The Good Shepherd (2006)

There is so much in and around this movie but long story short it’s not much fun to watch but it is a great movie.

That being said, Matt Damon was better than great.  Yes, he comes across incredibly unlikeable and autistic but that was very, very intentional and we’ll get into that later.  I thought Angeline Jolie in the supporting role was one of her better acting efforts.  I thought their ugly kid growing up into Eddie Redmayne was a refreshing change from everyone being amazing and attractive in big budget movies.  The sheer number of famous actors showing up in this movie without bogging it down is amazing.

Okay, so it’s not the origin story of the CIA but it does have a lot of important elements from the history of the CIA’s more exciting capers.  Edward Wilson is a quilting of William K. Harvey, Richard M. Bissell, Jr., William E. Colby, and James Jesus Angleton.  It’s a tribute to some excellent research on the part of Eric Roth that this movie is so enjoyable if you know even a superficial amount of Agency history.  I’m sure I’ve missed things but: the Bay of Pigs, Catholic leanings, liberal arts education, specifically in poetry and as editor of the school magazine, acting as FBI-CIA liaison, the gay Cambridge boys, Wild Bill, “men from the right backgrounds”, Skull and Bones, Angleton’s education in counterintelligence in England, Kim Philby, references to being “lost in reflections”, codename: Mother, Harvey shagging a secretary in Berlin, famous KGB defectors, YURI, 2-way mirror rooms, water boarding, LSD dosing, the military-industrial complex, the lie of the Soviet Cold War threat, secrets in safes saving and ruining careers, “the heart and soul of the CIA”.  OSS – SSU – CIG – OSO – CIA.  The US and USSR efforts post-WWII.  The CIA in Berlin, in South America, in Africa.  There’s a lot in there and I can can’t pretend to know or understand all of it.  The interesting thing to me is whether this movie is any good to folks who don’t know the history?  The effort was made to distill all of it into one man for continuity.  The irony is that Bill Harvey, Colby and Angleton did not like each other at all.  The other irony is that it has become convenient for the CIA and its supported historians to encourage retreading of stories about it’s more iconic figures as that will draw attention from the thousands of other employees and hundreds of other intelligence efforts during the same time period.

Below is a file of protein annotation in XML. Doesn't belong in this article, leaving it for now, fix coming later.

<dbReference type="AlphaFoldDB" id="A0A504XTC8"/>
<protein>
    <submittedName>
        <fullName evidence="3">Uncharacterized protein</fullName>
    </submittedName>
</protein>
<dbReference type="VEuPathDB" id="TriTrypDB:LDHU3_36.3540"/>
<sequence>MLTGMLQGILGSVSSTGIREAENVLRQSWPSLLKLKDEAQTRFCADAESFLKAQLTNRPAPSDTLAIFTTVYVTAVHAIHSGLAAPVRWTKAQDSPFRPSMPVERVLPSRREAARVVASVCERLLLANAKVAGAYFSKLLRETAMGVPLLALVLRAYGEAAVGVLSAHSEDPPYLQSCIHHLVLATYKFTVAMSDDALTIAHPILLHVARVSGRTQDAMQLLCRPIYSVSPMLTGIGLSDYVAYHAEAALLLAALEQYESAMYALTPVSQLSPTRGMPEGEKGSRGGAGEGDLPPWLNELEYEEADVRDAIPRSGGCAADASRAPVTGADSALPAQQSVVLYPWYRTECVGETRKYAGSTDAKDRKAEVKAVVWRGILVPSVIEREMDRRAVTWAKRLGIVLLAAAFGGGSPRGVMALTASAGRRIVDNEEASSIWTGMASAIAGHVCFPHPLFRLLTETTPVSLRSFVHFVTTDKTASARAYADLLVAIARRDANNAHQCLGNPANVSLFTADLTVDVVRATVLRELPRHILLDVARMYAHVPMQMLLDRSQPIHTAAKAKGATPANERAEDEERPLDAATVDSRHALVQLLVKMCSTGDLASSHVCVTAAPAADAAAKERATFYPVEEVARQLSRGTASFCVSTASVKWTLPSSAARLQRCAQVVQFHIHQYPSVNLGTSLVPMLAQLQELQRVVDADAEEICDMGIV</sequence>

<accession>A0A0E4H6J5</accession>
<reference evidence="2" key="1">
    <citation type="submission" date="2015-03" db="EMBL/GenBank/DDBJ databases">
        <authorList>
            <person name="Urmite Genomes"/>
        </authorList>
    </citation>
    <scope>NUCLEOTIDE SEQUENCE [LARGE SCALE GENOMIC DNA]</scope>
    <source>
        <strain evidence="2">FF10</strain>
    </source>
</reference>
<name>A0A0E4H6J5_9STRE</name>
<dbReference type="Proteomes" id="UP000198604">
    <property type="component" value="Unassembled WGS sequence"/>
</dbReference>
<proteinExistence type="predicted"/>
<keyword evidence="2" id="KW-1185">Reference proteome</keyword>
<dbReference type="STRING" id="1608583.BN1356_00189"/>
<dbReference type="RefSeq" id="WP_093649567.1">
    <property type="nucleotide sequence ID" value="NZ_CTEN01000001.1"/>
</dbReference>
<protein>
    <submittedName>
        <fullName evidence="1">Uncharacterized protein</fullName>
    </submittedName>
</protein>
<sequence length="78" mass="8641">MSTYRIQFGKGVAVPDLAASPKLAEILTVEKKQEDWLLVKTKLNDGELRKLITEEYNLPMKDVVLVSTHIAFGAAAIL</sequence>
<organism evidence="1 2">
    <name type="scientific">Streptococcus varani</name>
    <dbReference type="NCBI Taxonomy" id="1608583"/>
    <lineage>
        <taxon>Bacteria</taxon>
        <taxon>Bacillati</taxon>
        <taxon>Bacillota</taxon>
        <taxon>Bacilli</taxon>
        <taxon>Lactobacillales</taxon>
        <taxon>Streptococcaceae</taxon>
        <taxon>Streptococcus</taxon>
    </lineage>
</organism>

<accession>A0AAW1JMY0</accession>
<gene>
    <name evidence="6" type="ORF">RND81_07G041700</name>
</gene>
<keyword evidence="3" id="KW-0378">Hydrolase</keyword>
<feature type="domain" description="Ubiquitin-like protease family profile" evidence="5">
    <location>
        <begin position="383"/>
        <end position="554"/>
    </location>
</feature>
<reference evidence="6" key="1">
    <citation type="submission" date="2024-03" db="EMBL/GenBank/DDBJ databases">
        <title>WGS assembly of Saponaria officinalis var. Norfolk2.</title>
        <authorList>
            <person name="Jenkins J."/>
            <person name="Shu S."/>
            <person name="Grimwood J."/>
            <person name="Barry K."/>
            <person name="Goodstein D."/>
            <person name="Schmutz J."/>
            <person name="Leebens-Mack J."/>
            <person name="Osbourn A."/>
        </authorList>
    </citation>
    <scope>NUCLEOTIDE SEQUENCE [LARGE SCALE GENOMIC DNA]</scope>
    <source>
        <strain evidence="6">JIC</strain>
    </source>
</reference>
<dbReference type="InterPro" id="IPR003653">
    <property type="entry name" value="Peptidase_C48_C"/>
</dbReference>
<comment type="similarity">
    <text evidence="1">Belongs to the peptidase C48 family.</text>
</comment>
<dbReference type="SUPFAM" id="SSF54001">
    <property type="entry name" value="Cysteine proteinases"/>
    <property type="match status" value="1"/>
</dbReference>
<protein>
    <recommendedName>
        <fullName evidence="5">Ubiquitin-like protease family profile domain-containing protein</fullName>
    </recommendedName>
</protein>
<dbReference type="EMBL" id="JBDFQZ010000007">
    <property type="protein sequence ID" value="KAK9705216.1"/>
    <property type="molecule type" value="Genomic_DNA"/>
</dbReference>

It’s a long 2 hours and 47 minutes.

It’s one of the closest movies to ever approximating the realities of “spies”, at least from that time period.

If you haven’t seen it, you should.

The movie has moments of mundane normalcy mixed with believable unreality and I thought one of the more intense moments was the domestic dispute with Clover when they’re yelling at each other.

So, finally, why was Wilson so sullen, silent and shitty?  Well, he is a distillation of the men from this era of intelligence work.  He’s a caricature of them.  They drank, they smoked, they cheated on their wives, were shitty husbands and fathers, compromised and yet were trusted to do the right thing in absolute secrecy.  Everything was need to know and no one could be trusted.  Nazis and communists were the ultimate enemy and it was patriotic to fight them no matter why the battles were actually started.  Also, spies are glamorous in 90% of the movies and books written about them.  Sure they have their interesting foibles and predestined conflict resolution but most of the time we’re supposed to like them.  Wilson is the apotheosis of the “men in black” (interesting 5 years later when Matt Damon does The Adjustment Bureau).  We’re supposed to realize that they weren’t all great guys.  We’re supposed to ask questions about the things that were done in the name of The United States of America, the name of freedom and democracy.  The audience is supposed to be left with an unsettling feeling, a bad taste in the mouth, a sense of foreboding wrongness.  It’s the other side of the coin, it’s the banality of good, the banality of heroism, the banality of patriotism.

And their epitaph?

They are right in what they say about me.  I was weak.  A coward.  I compromised myself, my honor, my family, my country.  I am ashamed of myself.  To my wife, I am sorry I have done this to you.  To my son, I hope you will grow to be a courageous man.  A good husband, a good father.  I hope whatever you decide to do, you’ll lead a good full life.  I hope whatever your dreams may be, come true.